RM: Well, every project that we have undertaken in the past is dear to me; nevertheless some of our work got us the much deserved headlines. Be it the taking over of the Statesman vintage car rally and  turning it around into India’s biggest vintage sporting events, creating Brandsmith,s annual & the first of its kind vintage bike drive which has led to a huge spurt in restoration of vintage beauties in India, enhancing Indo-Latin American ties by evolving and executing multiple event and branding platforms for the Iberamerican countries (Spanish Speaking) like Ibermumbai (Spanish film festival), Peruvian food festival, cultural and educational exchange programs, launching international brands like Weetabix from UK & Ceres juices from South Africa, taking Brand India to countries like Japan by mixing spirtuality, food, music and films and churning out an Indo-Japanese festival, launching top albums of artists like Jal, Stereo Nation and the Aryans, starting the trend of Bollywood potboiler bashes in North India and synergising it with corporates, branding & reputation enhancement of some key high networth individuals, training NGO,s on rural branding under CAPART,  successfully executing BJP’s innovative online campaign for New Delhi in the last general assembly elections, apart from rolling out some large format events & campaigns pan India. Each one came with its challenges and uniqueness. 2010 would see some great work from Brandsmith!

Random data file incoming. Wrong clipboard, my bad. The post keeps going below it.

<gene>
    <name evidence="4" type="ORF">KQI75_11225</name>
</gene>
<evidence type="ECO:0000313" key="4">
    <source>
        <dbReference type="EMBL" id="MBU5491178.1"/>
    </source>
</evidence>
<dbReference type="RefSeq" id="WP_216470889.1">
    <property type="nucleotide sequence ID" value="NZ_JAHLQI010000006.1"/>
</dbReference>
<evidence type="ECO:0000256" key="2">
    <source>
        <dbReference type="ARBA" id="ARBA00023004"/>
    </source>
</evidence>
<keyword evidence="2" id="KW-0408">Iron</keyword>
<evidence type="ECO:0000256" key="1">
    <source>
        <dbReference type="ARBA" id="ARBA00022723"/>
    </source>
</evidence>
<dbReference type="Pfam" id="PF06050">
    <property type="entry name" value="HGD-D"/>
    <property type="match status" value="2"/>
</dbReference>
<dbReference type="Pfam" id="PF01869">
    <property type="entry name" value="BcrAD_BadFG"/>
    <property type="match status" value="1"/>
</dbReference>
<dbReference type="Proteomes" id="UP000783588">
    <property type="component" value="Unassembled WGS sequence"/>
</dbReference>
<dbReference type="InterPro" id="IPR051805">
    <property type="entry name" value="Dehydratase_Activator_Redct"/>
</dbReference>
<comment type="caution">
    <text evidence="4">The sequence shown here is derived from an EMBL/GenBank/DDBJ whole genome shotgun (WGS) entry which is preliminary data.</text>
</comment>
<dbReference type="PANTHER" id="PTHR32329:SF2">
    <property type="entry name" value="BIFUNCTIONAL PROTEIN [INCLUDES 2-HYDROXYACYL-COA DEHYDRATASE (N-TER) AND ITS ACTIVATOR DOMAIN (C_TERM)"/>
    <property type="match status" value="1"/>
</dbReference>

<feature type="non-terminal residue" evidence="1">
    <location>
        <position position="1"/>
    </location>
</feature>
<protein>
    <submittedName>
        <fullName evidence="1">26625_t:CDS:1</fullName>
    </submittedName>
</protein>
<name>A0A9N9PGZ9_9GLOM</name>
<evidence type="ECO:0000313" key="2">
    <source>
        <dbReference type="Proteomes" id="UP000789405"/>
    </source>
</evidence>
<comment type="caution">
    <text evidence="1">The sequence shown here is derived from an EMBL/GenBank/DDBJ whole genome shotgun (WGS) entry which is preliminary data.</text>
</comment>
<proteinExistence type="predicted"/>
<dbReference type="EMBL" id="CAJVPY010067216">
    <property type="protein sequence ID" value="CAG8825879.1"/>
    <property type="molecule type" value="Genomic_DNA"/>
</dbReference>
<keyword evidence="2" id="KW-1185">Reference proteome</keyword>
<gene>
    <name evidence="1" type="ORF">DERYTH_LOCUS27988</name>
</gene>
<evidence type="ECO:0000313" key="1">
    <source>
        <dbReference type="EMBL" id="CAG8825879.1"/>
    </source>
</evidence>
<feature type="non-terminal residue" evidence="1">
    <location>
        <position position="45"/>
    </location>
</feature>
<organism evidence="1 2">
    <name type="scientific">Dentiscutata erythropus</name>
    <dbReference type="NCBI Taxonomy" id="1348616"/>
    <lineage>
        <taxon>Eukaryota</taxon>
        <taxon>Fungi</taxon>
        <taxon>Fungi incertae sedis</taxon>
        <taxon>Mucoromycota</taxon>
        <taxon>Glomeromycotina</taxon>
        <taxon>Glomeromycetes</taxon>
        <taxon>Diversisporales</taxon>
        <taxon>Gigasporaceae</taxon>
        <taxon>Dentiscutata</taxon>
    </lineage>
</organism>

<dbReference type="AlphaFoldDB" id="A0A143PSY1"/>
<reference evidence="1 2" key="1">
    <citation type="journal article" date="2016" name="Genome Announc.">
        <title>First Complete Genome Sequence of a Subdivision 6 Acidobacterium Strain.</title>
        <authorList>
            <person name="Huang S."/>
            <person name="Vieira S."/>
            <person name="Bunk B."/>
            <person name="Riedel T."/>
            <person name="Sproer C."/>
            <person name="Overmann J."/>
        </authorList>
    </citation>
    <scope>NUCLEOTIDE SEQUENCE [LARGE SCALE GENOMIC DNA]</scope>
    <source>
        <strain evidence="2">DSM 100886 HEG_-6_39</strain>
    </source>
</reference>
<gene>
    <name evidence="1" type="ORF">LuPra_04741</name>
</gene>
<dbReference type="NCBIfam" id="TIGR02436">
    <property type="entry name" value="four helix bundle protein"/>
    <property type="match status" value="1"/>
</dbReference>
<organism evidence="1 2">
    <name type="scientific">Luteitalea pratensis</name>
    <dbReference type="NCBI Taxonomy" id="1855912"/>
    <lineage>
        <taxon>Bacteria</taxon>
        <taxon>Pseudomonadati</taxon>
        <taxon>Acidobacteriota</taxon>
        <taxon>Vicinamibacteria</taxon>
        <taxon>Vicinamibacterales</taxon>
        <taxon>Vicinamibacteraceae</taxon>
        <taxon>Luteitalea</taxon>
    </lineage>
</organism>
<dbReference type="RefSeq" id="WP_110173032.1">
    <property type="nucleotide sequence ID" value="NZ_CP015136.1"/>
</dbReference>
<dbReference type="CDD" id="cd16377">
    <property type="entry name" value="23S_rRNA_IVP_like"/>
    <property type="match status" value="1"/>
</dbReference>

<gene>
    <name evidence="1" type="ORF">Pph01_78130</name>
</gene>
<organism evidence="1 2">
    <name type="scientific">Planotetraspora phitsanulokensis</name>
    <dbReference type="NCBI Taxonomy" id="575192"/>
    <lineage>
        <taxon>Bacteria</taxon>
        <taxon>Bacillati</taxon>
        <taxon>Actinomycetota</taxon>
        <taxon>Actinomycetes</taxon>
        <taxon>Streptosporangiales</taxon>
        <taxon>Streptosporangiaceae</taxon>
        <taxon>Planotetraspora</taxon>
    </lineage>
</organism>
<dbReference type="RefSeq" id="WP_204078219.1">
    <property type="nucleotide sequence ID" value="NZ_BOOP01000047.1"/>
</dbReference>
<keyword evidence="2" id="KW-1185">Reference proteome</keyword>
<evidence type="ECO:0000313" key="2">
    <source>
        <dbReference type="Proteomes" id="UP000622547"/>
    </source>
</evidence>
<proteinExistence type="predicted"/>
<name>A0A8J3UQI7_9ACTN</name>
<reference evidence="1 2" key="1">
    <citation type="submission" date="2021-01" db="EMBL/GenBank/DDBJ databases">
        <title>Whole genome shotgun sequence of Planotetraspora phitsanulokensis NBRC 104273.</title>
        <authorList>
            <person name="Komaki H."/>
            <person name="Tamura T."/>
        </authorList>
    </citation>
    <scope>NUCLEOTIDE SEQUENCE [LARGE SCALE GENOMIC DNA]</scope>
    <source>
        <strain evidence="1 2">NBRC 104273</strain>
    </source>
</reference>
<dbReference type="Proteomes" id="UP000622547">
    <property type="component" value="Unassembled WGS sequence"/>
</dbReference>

BT: Who would you consider to be your major competitors?


RM: I do not prefer talking about competitors as I have never bothered about them. Google places Brandsmith at the first or second position when it comes to film promotion and brand promotion companies, apart from dozens of other important keywords. However, that doesn’t make our company the biggest. Hence, it’s all about perception. Moreover, I am not in this field for competition but to do my own thing and to enjoy it. 


BT: What core competences do you look for in your employees?